During the North American seminar, we hosted the Israelis and were able to reciprocate their hospitality for us when we were in Israel. The Haifa Diller Fellows stayed with us and forced us to take a closer look out our own lives. Having the Israelis in my own home brought me to notice things about my own community that I had never looked close enough to realize before. (I can’t believe I never noticed that the door handle at my local Dunkin’ Donuts was in the shape of a “D” until the Israeli girl who stayed in my home, Shachar, pointed it out for me.) Shachar’s family was constantly video chatting with mine and we have truly formed mishpacha in the process of exchanging each other’s cultures. A seder plate given to us by Shachar was on the table during our Passover seder this year; I am sure that this will become a tradition. Bringing Shachar and another Haifa Diller Fellow, Maytal to school with me was an especially unique experience. I was very nervous for Maytal, who is Shomer Negiah, (she cannot touch members of the other gender until marriage) to meet all of the male figures at school. I was figuratively touched by her literal willing to touch when she shook the school Principal’s hand, an immense act of respect. Shachar and Maytal did a fabulous job of representing Israel proudly in a school with no more than twenty Jewish students (Westwood High School). The Israelis educated Americans about their own culture just as much as they learned about American culture while here. After getting through more than a full school week of balancing Diller programming and homework, we all spent the weekend at Friendly Crossways retreat center in Harvard, MA, engaging in programming completely and solely organized by the Boston-Haifa cohort. My job was to organize the Final Event at the end, a presentation to show off our Diller family to our families and also to thank many generous donors who made this experience possible. Organizing the event and other aspects of the retreat was very challenging, especially since most of it was done online approximately 5,400 miles apart. But we were more than successful.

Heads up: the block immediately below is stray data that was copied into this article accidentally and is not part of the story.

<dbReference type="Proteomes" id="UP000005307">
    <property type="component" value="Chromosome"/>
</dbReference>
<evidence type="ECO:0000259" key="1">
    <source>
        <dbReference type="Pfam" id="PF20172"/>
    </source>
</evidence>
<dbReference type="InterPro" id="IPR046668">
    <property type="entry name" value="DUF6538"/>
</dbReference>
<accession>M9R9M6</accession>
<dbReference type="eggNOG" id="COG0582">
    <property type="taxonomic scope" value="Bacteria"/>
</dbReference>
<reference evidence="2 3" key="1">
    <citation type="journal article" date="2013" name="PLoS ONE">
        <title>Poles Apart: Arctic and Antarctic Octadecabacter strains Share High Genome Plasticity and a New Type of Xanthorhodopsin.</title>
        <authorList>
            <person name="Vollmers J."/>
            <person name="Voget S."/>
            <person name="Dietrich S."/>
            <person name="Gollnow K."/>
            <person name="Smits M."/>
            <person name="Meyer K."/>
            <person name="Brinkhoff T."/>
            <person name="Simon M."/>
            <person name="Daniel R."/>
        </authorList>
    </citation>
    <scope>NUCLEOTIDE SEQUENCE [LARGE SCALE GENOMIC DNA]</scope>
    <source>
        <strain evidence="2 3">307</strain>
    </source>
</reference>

Diller’s final Tikkun Olam (“repairing the world”) project encourages us to use the skills that we have accumulated throughout the year. Personally, I hope to revolve my project around a township near Capetown, South Africa, a place of extreme (and extremely undeserved) impoverishment, a repercussion from Apartheid. I stayed near Langa for a month this summer touring with a chorus. This is a place that I think of every single day of my life, yet I would not have had the courage or organizational skills to develop my passion into something that would make a difference without having been a Diller Teen Fellow. I am now confident that in our Tikkun Olam portion of the program, I will be able to satisfy that hunger to help make Langa a better place. The official programming “ends” next year, and I am no longer a timid freshman too preoccupied with the color of the carpet in the JCC to speak up and make a difference. The actual end of Diller, however, is nonexistent. We have already all fantasized of pooling our money together and living in one house as we grow up, but even if that does not happen, many of us will probably continue to be in contact throughout our adult years on paths that have been forever changed by the amazing opportunities in which Diller has opened up for us.